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Pregnancy and Childbirth




Ultrasound, or sound waves with frequencies above detection by the human ear, is commonly used in obstetrics to diagnose both the age and health of the developing fetus. An ultrasound-emitting device called a transducer is placed against the skin of the pregnant woman’s abdomen. The sound waves reflect in varying degrees when they contact tissues of different density and elasticity. The pattern of echoes is detected by the transducer and is converted into a moving image seen on a monitor. Ultrasound is also used in procedures involving the sampling of amniotic fluid or placental tissue. Outside of obstetrics, it is used to detect tumors, damage, or abnormalities in the liver, kidney, ovaries, eyes, and other organs. Because ultrasound waves pass readily through soft tissue but not through bone or gas, the technique cannot be used to scan parts of the body such as the brain, lungs, or intestines.

Great advances were made in birth control with the improvement of intrauterine devices in the 1950s and the development of the birth control pill in 1960 by the American biologist Gregory Pincus. By the 1990s long-lasting hormonal implants and contraceptive injections such as Depo-Provera were developed. These options gave women more control in deciding whether to become pregnant. Voluntary sterilization, involving vasectomies in men and tubal sterilization in women, emerged as a popular way of permanent birth control. Unwanted pregnancies, however, remained a serious problem in the late 1990s. Researchers still sought more convenient and safer methods of birth control, including a male birth control pill.

By 1975 physicians were able to diagnose some congenital or inherited diseases before childbirth (see Birth Defects). Doctors take samples of placental cells (see Chorionic Villus Sampling) or of the amniotic fluid around the fetus (see Amniocentesis) to determine whether hereditary blood diseases, Down syndrome, defects of the spine, or other congenital diseases are present. Even the sex of a fetus may be known in advance.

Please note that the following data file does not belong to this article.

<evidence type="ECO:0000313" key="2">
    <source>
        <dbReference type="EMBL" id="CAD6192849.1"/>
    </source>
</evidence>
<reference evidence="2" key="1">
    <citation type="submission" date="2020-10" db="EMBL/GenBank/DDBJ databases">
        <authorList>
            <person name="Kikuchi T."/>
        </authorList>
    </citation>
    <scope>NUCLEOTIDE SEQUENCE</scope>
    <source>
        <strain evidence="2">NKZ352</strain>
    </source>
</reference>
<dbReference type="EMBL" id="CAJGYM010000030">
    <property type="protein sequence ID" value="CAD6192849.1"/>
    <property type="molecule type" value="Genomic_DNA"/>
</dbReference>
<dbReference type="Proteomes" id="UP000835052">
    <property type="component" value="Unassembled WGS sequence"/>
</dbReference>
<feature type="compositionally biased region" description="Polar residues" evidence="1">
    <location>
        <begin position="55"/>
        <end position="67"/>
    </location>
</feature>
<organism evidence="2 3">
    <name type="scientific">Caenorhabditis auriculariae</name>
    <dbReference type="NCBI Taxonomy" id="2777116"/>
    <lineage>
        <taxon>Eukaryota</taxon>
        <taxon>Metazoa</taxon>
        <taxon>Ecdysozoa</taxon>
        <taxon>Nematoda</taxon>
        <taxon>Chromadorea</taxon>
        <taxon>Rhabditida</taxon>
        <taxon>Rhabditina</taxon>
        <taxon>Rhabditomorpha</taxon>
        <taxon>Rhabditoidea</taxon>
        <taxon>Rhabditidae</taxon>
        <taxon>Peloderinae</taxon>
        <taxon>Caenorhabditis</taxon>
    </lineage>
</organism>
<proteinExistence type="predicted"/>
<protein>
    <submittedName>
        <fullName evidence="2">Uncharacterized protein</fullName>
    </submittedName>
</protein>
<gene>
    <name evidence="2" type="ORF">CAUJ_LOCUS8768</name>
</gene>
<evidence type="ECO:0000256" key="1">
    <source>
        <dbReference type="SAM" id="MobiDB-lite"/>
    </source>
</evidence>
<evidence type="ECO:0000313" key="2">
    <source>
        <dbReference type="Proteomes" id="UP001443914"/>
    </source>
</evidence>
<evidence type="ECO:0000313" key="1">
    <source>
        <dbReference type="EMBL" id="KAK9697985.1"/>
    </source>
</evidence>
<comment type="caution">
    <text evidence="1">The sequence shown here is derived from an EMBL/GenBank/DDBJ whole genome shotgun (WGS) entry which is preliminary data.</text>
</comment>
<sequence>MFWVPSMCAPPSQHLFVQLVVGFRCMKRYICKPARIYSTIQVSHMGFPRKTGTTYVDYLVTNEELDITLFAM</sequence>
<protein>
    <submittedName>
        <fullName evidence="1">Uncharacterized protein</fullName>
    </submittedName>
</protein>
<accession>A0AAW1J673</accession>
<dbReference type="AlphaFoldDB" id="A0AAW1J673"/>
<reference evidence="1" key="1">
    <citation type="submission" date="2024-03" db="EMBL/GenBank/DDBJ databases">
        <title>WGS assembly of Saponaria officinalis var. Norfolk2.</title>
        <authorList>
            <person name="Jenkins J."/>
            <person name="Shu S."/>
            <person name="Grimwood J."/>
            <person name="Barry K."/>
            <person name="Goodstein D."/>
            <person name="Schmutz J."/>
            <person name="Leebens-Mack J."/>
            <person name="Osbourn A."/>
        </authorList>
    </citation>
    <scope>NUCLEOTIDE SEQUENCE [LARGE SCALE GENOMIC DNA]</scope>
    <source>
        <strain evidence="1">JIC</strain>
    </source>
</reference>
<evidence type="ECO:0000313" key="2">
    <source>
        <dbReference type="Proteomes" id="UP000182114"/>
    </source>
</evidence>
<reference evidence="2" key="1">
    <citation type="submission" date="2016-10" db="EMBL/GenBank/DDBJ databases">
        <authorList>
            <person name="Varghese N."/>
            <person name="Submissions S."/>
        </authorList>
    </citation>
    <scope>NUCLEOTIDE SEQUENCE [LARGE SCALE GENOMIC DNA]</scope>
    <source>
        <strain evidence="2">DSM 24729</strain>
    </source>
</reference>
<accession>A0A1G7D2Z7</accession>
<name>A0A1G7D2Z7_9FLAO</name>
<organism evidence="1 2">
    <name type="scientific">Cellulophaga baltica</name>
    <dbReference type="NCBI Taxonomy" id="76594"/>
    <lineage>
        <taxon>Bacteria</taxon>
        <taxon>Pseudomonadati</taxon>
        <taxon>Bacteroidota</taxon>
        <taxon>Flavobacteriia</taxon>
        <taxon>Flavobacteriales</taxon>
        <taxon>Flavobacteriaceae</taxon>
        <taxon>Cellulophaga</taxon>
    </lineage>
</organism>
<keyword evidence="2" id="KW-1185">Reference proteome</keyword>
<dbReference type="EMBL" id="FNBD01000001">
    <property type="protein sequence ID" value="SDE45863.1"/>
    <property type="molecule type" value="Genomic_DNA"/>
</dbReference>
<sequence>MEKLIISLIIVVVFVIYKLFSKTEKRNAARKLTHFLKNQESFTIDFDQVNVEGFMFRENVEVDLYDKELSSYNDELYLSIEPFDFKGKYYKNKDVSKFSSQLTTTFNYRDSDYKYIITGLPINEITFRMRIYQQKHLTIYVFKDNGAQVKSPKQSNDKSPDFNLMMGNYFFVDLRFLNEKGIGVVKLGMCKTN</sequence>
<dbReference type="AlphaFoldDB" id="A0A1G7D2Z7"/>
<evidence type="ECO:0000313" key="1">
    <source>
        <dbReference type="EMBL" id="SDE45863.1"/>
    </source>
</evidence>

In amniocentesis, a medical procedure generally performed during the fourth month of pregnancy, approximately one ounce of the amniotic fluid surrounding the fetus is drawn off for study. The examination of fetal cells contained in the sample can provide valuable information concerning developmental abnormalities of the fetus.

In addition to advances in early diagnosis, progress occurred in identifying the causes of some birth defects. Excess alcohol consumption during pregnancy was linked to fetal alcohol syndrome, and inadequate intake of the vitamin folic acid was linked to spina bifida and other neural tube defects.

Advances in treating infertility, which prevents couples from having children, began with the world's first so-called test-tube baby born in the 1980s through in vitro fertilization. Other forms of assisted reproduction soon became available. Researchers in 1997 cloned a lamb from cells taken from an adult ewe. It led to speculation that human cloning could become another option in human reproduction.

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